Tuesday, August 30, 2011

tweet tweet - I am not a bird.

Have you noticed something new?  On the right side of the page, you might notice our 'News from YS' column.  This is directly fed from our newest twitter account.  Anything from a great book we read, to an event in the community, to happenings or general announcements from the library... you will find it all there.  You can look at the last 10 tweets every time you read the blog OR for more up-to-the-minute updates, you can follow us with your own twitter account by clicking on the 'follow me' blue bird.  

Whatever you do, make sure you stay informed!

Friday, August 26, 2011

Good News! Museum Adventure Passes Extended

Very good news for families who loved using the Museum Adventure Pass Program this summer. We have received word that so far 12 participating museums have agreed to extend their discounted admissions to library patrons until October 31st! Please visit us in person at Youth Services desk on the second floor for details about the participating museums and their hours, and to learn which passes are available when. Discounted admissions do vary by museum, but we will be happy to explain these to you as well. Remember, you must use a Des Plaines library card to reserve with us, and only one pass can be checked out per family per week. After a busy week at school, your family deserves a relaxing "field trip" to one of these fine museums!

Tuesday, August 23, 2011

August is National Inventor's Month

August is a special month for the poeple who involved in the world of inventing: It's National Inventors Month, dedicates a whole month to honor and celebrate their accomplishment. The inventors are the people who have enriched our world with their discoveries from everyday conveniences to modern miracles, and their inventions change the way people live. Inventors are innovative and entrepreneurial. Thousands of inventors have helped to shape the world into what it is today and choosing the best one is no easy task. Computers, microwaves, antibiotics, and vaccinations are routinely listed among the best inventions of all time. While their importance is indiputable, the everyday inventions that make our lives eaiser often get overlooked. As proof that great inventions do not always have to be complicated: The inventions of Kleenex, zipper, wheel, so on so forth. By the time we celebrate National Inventor's Month next year, who knows how many more amazing inventions will make life better for all of us. You could be the one of them in near future.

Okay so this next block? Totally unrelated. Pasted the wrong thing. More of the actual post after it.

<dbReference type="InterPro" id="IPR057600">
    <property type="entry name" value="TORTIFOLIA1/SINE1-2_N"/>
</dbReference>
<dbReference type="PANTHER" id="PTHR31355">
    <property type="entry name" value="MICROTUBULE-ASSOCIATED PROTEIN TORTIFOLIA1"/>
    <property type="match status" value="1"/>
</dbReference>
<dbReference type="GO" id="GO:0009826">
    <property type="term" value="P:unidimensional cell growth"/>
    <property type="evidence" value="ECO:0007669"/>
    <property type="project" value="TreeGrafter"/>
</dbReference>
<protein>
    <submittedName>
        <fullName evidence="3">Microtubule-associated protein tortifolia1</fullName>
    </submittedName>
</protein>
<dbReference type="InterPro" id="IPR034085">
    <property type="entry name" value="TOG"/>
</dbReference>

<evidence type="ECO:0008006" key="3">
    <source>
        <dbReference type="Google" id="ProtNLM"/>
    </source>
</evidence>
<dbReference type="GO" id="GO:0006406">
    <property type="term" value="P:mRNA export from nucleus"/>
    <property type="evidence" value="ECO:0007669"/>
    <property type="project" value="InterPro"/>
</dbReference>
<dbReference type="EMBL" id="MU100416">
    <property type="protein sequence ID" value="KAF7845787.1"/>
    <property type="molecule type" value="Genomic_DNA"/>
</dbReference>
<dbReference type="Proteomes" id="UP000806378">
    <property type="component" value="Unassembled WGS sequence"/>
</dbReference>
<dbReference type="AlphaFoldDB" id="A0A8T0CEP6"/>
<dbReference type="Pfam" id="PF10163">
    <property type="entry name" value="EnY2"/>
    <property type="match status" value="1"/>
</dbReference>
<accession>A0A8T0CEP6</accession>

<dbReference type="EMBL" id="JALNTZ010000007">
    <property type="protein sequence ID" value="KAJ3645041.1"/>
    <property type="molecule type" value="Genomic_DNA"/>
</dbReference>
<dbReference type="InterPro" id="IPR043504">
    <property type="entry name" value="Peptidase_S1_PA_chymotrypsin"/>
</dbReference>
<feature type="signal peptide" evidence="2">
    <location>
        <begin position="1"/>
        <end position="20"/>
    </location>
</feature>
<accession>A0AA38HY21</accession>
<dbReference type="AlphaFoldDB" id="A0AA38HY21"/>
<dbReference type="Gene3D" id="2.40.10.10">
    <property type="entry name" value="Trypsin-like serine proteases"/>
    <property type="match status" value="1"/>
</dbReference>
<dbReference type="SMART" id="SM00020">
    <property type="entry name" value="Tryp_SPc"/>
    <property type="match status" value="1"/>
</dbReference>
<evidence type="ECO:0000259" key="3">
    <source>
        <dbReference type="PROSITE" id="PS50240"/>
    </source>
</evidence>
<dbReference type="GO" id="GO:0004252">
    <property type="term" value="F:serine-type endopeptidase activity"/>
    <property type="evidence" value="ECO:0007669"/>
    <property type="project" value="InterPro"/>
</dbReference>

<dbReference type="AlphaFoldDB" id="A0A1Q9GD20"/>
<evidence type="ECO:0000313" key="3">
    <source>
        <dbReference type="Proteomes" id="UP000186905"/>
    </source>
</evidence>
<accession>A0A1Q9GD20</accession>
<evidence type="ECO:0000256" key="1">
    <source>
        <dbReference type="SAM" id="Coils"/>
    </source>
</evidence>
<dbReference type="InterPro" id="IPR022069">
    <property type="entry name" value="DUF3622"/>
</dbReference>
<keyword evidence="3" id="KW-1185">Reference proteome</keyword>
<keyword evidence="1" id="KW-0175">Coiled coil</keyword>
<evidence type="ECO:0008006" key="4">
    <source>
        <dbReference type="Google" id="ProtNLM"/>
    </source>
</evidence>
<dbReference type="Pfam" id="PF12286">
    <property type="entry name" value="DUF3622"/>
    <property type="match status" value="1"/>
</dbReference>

Some books in our library you may want to read.

Friday, August 19, 2011

Falling for Joey

How many times in your life have you sat down with a book (sometimes thinking you might not like it), and fell in love with its characters?  It happens to me quite a bit - but then again, I have made a life out of reading.... and I get the chance to read tons of really great books.  Did it happen with Charlotte in Charlotte's Web or Laura in Little House in the Big Woods or even Aslan in The Chronicles of Narnia: The Lion, The Witch, and The Wardobe?

This most recently occurred for me while reading the 1984 novel from Michael Morpurgo, War Horse.  I was forced to read the book because it was nominated for an Illinois state book award and was not looking forward to it, but almost immediately fell in love with the story's main character, a horse named Joey.

Last week, while describing the plot to a coworker in the lunch room, I broke down crying at the absolute beauty of the story.  I tell everyone I meet about how wonderful this book is.  It was while describing this novel to a patron that I was informed that a similar story was coming out as a movie in December.  I immediately ran to my computer to look it up and sure enough - War Horse is being made into a movie, coming to theaters on December 28th.  Not only do the pictures from the promotional materials look absolutely stunning (way more interesting than the cover of the book), but I was pleased to see that Steven Spielberg himself is directing the film.

With the amount of movies being made each year, it is sometimes hard to know when something good is coming out - something with a great moral and a good heart.  This one is not to be missed, but you still have plenty of time before the movie comes out to read the book with your family.... it is an incredible story of courage, love, and understanding in a time of war.  I highly encourage you to check it out and read it together with your family and just like me, fall for Joey.

Tuesday, August 16, 2011

Happy 100th Birthday